The paper states that the UK will “seek to move from” the current Common Fisheries Policy (CFP) principle of relative stability, where EU Member States receive a fixed share of fishing opportunities (quota) based on historic catch records. The move will be towards a “more scientific method” of setting catch limits (‘Total Allowable Catch’ – TACs) for the UK, which will then be allocated to the devolved administrations using historic catch records under the 2012 Concordat Agreement.
Further to this the paper says that any access to UK waters by non-UK registered vessels would be conditional on adherence to the same requirements as UK vessels, including sustainable practices.
The White Paper identifies the UK as champion of sustainable development and marine conservation. Further to commitments under United Nations Sustainable Development Goal 14, it says the UK Government will aim to show this by;
- continuing to apply the maximum sustainable yield (MSY) principle;
- continuing to work with European partners to regulate fishing and to set harvest rates that restore and maintain fish stock;
- … remaining fully committed to ending the wasteful discarding of fish;
- … publishing an annual assessment on the state of stocks of interest and our approach to setting fishing opportunities for the year ahead. If particular stocks are becoming depleted, the Government will work with all interested parties to draw up and implement recovery plans; and
- … working closely with the devolved administrations, Crown Dependencies and Overseas Territories who are responsible for conservation measures for stocks concentrated in their territorial waters.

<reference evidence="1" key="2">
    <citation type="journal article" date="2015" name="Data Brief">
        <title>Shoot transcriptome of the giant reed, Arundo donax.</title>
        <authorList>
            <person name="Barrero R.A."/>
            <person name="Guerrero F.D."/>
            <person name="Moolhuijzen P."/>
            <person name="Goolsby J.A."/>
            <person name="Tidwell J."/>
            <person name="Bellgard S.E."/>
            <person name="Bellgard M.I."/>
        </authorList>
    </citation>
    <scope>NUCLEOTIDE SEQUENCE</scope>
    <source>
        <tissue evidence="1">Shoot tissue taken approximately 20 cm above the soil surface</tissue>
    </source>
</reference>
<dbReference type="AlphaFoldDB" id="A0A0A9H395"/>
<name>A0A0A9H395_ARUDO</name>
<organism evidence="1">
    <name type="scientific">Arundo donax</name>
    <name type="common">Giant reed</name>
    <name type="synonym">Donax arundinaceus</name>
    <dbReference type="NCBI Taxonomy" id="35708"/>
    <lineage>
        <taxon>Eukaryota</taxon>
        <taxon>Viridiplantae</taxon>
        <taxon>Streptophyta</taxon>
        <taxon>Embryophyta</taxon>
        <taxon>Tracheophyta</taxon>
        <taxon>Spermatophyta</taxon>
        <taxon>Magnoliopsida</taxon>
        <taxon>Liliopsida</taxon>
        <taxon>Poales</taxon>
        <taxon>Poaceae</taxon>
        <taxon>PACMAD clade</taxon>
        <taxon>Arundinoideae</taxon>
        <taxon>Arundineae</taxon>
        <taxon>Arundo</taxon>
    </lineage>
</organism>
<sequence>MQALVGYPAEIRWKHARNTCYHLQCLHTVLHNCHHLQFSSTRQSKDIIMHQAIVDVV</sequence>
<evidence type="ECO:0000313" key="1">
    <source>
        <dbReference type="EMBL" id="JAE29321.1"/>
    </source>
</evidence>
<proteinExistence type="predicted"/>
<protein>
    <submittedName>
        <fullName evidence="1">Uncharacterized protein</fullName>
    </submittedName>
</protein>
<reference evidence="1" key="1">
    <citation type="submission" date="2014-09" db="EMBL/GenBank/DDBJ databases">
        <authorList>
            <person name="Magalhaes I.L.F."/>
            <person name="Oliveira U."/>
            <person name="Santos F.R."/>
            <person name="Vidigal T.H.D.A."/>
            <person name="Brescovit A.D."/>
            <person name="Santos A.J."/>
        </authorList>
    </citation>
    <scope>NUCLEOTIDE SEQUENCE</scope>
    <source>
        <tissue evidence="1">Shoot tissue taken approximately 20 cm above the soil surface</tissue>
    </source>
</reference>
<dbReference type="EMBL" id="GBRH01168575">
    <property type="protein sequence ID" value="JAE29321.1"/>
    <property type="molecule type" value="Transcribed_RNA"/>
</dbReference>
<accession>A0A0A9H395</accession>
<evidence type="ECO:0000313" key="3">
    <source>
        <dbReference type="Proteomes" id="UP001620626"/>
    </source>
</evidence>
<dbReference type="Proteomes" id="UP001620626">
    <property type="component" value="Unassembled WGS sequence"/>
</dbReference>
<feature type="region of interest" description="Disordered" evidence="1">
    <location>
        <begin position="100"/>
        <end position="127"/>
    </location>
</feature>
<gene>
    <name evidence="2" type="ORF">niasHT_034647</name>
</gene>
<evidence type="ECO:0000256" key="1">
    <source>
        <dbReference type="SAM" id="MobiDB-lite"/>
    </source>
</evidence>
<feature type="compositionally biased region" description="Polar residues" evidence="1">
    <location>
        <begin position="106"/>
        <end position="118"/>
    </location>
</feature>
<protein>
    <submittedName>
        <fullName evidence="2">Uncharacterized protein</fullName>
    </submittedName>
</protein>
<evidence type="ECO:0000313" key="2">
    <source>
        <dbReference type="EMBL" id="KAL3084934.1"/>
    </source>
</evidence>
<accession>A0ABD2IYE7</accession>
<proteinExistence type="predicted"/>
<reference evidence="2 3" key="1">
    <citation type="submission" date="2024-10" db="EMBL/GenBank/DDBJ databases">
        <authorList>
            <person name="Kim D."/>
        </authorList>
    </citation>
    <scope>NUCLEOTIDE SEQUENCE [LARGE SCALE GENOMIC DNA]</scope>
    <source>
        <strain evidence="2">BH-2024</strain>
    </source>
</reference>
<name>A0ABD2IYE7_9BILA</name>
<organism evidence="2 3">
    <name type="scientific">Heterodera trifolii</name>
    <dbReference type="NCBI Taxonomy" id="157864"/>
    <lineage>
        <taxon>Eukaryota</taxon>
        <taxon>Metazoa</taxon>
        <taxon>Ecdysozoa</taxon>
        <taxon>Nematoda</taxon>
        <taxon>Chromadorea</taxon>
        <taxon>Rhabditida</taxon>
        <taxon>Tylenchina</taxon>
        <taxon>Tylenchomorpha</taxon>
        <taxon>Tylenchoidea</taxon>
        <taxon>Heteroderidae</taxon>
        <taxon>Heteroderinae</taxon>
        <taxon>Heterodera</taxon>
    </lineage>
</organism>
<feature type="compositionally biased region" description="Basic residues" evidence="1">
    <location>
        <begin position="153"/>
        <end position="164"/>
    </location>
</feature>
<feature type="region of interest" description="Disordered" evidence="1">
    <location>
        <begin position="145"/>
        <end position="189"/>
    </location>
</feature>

UK Government Fisheries White Paper – key points
On 4 July the UK Government published its Sustainable Fisheries for Future Generations White Paper. This White Paper contains the detail of proposed future fisheries management, setting out the UK Government’s proposed approach:
- promoting sustainable fisheries;
- access agreements and quota allocation;
- Common Fisheries Policy (CFP) technical regulations;
- a new UK framework; and
- reforming fisheries management.
The White Paper makes clear that it is a “UK Government policy document”, and the extent of the provisions will depend on existing powers and what is agreed between the UK administrations:
…some will have UK-wide extent; others will apply to England only, others to England and the Devolved Administrations that wish to adopt them.
The White Paper states that the UK Government “do not intend to change the method of allocating existing quota”. A Wales Centre for Public Policy (WCPP) report, Implications of Brexit for fishing opportunities in Wales, commissioned by the Welsh Government, states Wales is “allocated less than 1% of the total UK fishing quota, and only around 0.02% of EU fishing quota overall”. To enable the Welsh fishing industry to grow, WCPP comments:
…as any increases would accrue to existing UK quota holders, the Welsh fleet requires a different arrangement of quota sharing within the UK to get its fair share.
As the proposed future fisheries management details are contained in the Sustainable Fisheries for Future Generations White Paper, there appears to have been little stakeholder response to the fisheries elements of the future relationships White Paper. Early stakeholder reactions to the fisheries White Paper are outlined below.